5, 4, 3, 2, 1

The countdown to summer vacation hath begun.

My kids are thrilled, eagerly anticipating the occasional day-camp, swimming, and what I imagine to be slightly more typically outlawed treats than usual. 

I, on the other hand, await the heralded in transition with a sliiiiiight sense of impending doom.  I realize this may be an unpopular opinion.

This isn't to say that I don't adore my kids, or that I don't love spending time with them.  I love my kids.  I've chosen to be home with them rather than taking a more conventional job.

Stay-at-home mom (I've learned I hate that label, by the way).  Work-at-home mom (because honestly can we just admit here that there are few who work harder and longer than a mom?  Stay-at-home just seems to paint with one brushstroke).

I digress.

I love my kids.

But when I am home with them, this means I am committing to be home with them.  Through the summer.  Through the day.  Through the evening.  Through the tantrums, the boredom, the fighting, the messes, the even-larger-than-usual laundry pile, and the nap regressions and refusals.

Commitment.  For better or worse.  Except I can't really divorce the commitment because they're 9, 4, and 2. 

Here's the thing, for all of my self-created imagery around being a free-spirited hippie-dippie-crunchy-mama, (labels are dangerous, people), I'm learning the limits of my free-spiritedness.  

Having kids has shown me where I have patterns of repressed joy, where I struggle to let go of do-ing and instead just be.  They've shown me where my perfectionism and penchant for control and performing is sometimes a hindrance to being in the moment as I am, unencumbered.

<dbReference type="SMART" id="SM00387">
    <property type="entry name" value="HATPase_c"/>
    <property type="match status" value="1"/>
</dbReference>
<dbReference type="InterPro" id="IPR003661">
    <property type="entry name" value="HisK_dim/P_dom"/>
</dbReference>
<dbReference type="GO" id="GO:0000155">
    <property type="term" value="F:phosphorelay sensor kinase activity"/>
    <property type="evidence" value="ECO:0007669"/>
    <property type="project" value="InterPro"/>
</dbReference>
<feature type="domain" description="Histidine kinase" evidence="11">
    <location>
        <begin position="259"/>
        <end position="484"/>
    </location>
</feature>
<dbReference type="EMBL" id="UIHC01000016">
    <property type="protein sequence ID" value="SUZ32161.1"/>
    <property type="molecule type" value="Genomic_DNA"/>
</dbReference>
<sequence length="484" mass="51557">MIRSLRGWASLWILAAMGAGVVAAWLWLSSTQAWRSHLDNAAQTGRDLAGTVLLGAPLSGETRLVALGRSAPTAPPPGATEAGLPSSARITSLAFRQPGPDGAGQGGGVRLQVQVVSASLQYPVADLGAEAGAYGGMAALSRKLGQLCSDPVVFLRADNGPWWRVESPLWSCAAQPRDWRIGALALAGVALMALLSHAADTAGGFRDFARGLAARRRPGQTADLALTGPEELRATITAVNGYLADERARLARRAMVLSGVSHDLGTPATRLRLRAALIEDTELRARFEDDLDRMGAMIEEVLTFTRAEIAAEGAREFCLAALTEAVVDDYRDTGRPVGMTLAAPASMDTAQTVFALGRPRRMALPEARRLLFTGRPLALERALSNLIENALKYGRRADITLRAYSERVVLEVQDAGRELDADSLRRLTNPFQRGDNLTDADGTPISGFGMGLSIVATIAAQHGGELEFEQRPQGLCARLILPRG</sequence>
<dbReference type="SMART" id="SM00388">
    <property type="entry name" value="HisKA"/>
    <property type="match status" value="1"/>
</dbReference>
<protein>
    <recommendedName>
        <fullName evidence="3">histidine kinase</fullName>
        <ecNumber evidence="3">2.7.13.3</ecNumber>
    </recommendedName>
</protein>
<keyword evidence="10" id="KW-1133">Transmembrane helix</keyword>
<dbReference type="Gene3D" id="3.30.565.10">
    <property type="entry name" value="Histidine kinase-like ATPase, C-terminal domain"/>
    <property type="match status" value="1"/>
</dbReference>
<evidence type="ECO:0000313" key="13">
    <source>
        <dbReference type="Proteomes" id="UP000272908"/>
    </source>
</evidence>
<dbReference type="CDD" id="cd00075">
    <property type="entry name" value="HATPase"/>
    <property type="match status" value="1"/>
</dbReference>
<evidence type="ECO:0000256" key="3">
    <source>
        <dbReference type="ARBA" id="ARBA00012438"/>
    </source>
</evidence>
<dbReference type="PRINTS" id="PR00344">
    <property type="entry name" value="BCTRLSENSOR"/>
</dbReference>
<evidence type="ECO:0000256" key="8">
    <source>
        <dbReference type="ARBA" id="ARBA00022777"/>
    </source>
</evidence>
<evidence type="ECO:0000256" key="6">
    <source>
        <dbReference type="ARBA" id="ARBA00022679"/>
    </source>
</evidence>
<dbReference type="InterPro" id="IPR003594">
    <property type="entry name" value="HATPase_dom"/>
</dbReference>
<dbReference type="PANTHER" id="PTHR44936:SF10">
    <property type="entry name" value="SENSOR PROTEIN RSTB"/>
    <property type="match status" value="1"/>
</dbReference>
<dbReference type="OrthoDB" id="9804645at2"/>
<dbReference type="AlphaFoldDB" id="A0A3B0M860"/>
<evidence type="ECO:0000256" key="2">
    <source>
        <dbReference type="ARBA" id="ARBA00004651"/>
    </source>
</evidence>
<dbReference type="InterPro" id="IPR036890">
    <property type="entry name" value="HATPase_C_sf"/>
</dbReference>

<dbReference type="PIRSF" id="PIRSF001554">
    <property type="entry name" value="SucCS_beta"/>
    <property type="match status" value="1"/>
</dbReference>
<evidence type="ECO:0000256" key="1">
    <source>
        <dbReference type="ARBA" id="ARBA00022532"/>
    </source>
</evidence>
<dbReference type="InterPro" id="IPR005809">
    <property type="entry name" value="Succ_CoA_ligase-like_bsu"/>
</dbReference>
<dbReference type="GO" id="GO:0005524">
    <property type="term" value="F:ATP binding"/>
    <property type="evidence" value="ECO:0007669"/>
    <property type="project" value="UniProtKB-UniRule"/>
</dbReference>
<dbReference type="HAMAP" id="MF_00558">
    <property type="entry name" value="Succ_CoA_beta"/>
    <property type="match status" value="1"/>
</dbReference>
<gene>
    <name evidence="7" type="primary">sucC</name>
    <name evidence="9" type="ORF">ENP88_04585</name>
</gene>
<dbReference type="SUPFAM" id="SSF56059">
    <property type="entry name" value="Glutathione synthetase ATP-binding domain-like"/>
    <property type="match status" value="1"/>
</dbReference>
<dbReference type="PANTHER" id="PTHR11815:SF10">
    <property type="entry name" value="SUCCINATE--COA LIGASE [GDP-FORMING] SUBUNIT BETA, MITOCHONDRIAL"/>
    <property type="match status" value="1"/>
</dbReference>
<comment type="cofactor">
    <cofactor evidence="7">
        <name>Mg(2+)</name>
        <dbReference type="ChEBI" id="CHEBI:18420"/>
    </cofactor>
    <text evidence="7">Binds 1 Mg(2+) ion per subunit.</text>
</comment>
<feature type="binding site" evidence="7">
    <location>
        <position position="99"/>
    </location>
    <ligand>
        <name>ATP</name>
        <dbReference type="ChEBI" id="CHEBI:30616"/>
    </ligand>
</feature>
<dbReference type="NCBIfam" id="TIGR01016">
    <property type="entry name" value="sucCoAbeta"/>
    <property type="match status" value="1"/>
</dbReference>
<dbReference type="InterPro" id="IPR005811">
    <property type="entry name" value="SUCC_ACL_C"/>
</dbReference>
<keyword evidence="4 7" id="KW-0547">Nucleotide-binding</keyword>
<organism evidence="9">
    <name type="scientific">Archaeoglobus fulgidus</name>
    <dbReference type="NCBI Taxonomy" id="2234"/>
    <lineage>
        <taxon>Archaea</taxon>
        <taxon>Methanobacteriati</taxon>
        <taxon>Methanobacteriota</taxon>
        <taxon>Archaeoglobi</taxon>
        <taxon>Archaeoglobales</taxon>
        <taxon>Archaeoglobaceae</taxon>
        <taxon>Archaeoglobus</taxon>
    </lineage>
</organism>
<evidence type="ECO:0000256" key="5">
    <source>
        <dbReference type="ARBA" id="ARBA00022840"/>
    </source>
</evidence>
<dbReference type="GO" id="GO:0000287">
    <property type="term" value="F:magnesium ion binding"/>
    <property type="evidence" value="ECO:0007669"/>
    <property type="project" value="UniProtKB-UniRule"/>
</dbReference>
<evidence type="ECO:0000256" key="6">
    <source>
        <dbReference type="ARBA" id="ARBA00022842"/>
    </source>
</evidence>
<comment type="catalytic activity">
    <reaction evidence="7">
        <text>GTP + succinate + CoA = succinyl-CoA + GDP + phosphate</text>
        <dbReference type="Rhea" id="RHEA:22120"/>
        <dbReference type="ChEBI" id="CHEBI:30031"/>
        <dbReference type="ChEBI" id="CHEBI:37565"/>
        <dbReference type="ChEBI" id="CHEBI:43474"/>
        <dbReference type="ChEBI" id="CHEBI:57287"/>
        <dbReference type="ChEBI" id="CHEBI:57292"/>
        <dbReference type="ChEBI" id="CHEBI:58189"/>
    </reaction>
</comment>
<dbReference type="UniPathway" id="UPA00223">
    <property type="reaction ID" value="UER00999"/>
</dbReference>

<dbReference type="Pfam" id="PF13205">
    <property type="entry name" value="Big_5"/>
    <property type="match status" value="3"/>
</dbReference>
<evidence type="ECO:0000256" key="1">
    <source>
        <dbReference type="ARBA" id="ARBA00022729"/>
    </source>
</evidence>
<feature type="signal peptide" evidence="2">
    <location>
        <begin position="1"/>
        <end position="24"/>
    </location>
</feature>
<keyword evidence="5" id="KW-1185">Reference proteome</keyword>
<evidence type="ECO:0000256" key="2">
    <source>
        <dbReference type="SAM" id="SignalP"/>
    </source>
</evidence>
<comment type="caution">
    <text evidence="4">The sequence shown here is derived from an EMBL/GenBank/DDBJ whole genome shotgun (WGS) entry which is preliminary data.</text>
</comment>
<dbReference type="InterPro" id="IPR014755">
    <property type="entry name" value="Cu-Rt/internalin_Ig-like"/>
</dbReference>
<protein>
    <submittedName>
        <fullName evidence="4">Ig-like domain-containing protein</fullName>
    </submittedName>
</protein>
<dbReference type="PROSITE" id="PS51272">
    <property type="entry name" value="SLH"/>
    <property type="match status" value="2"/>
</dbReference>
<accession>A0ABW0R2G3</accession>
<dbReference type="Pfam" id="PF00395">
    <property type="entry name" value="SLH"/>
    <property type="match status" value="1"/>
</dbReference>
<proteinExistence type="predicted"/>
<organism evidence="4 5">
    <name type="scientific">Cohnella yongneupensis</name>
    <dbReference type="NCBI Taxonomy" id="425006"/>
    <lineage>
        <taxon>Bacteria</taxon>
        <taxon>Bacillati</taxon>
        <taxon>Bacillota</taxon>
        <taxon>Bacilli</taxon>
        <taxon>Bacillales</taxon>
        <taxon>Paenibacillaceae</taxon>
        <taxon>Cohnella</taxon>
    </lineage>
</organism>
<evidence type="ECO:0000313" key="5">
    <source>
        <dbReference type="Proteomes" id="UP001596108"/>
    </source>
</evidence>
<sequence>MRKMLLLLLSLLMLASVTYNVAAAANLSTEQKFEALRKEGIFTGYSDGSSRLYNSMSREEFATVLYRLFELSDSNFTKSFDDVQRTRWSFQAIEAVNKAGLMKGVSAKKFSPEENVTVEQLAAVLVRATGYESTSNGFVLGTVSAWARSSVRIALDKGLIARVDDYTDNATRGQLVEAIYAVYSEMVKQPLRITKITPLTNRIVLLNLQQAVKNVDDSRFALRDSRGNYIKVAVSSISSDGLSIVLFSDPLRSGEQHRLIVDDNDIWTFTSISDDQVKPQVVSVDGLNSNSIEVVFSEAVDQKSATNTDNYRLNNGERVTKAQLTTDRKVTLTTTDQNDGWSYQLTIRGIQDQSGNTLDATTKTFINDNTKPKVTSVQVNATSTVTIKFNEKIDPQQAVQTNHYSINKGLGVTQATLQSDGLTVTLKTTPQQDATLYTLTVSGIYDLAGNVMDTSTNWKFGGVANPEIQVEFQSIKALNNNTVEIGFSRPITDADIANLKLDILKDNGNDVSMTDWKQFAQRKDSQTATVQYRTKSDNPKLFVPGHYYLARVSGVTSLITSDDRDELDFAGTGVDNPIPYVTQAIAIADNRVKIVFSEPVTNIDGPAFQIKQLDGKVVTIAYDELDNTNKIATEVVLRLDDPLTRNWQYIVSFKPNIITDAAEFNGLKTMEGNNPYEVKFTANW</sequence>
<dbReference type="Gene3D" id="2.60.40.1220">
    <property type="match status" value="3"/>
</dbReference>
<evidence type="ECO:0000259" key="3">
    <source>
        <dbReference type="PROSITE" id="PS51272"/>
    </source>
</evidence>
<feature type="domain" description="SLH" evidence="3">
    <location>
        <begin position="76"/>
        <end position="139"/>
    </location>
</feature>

On the other hand, having kids has shown me that it's possible to instil into a young mind that feeling deeply is not only okay but sometimes necessary.  It's shown me that unconditional love isn't just a nice idea, it truly exists in this world.  It's shown me that damn, I am strong and resilient and worthy of healing.

Parenting has shown me that I can be imperfect, and still worthy of forgiveness.  I can admit that I struggle with the idea of being Mary Poppins all summer, and yet I am still worthy of the Good Mum title.

Here I am, world, preparing to face this summer and my lessons in joy with a somewhat trepidatious heart (and a very full mug of coffee).  I've a feeling the noise will force me to use the quiet time more efficiently, so as to hear where to go next.  

I also have a feeling the kids are onto something with the typically outlawed treats.